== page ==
The star-like white flowers of Magnolia stellata, the star Magnolia (shown above), are some of the first Magnolias to bloom in the spring. The strappy tepals (sepals and petals) explode from tightly packed, fuzzy buds when a few warm days spur new spring growth.
Magnolia x loebneri‘ Leonard Messel’ blooms are similar in shape, but slightly later and suffused with a pinkish -purple color. The later blooming time means that in my garden at Northview they are less likely to be damaged by frost than the star magnolia. They also have a faint but delicious fragrance when the sun warms the flowers.
Photos – clockwise from top left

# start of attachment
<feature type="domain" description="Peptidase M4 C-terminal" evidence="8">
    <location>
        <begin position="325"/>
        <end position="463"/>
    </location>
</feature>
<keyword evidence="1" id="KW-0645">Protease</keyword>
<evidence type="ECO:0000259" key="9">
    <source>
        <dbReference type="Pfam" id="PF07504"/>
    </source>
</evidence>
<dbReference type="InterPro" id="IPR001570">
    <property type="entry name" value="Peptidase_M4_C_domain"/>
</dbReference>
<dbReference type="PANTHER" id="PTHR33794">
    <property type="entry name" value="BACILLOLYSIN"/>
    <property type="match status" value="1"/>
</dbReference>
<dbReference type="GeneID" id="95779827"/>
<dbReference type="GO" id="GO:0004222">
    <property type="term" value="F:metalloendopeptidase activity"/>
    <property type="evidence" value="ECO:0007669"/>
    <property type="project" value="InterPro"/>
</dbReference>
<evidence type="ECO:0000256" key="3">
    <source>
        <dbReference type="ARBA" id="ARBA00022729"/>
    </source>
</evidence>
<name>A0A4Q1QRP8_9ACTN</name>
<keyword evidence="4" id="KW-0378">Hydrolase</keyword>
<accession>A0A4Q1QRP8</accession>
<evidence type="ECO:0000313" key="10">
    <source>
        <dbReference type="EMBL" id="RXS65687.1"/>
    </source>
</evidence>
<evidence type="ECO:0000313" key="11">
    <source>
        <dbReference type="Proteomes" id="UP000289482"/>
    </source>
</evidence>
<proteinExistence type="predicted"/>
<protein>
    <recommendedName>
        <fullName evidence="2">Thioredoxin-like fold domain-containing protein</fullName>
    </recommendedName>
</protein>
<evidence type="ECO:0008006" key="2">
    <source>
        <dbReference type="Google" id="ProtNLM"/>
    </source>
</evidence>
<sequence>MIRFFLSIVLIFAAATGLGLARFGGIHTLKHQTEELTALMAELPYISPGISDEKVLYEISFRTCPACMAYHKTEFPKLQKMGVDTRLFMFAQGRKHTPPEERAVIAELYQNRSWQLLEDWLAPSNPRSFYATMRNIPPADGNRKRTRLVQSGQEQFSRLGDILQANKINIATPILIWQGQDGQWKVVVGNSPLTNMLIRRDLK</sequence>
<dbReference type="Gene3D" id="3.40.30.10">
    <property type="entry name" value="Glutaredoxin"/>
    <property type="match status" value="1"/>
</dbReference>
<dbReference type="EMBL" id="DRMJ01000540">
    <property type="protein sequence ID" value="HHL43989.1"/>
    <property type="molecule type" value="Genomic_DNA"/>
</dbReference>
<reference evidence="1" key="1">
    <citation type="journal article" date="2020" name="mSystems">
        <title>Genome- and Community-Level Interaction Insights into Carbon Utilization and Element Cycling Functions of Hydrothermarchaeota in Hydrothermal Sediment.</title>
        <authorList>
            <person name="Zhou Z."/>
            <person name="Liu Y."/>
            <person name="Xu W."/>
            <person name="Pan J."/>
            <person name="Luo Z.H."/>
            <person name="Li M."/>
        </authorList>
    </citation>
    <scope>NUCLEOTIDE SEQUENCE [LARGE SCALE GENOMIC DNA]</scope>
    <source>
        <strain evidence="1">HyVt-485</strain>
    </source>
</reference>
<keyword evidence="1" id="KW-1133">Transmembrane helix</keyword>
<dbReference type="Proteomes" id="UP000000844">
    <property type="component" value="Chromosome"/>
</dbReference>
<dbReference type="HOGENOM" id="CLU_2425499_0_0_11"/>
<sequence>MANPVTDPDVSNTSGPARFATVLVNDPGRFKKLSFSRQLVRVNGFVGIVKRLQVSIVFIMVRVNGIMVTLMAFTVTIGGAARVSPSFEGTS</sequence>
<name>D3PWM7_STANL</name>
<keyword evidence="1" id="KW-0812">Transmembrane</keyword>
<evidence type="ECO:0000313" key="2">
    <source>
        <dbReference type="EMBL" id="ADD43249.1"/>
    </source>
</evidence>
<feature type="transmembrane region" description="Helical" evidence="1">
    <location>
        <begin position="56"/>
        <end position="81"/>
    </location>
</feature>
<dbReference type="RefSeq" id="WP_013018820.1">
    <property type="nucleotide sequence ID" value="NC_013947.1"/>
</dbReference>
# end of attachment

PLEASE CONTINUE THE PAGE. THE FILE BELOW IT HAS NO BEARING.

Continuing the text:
1. Fuzzy buds of Magnolia x loebneri‘ Leonard Messel’.
2. Catkins on Corylus avellana ‘Contorta’, Harry Lauder’s walking-stick hazel.
3. Slightly sticky, paired buds of Aesculus pavia, the red buckeye.
4. Acer tegmentosum ‘Joe Witt’ , Manchurian snakebark maple, buds starting to split open.
5. and 6. Magnolia x loebneri‘ Leonard Messel’ flower buds gradually opening.
7. (Below) Magnolia stellata, the star Magnolia, white tepals stand out against a bright blue sky.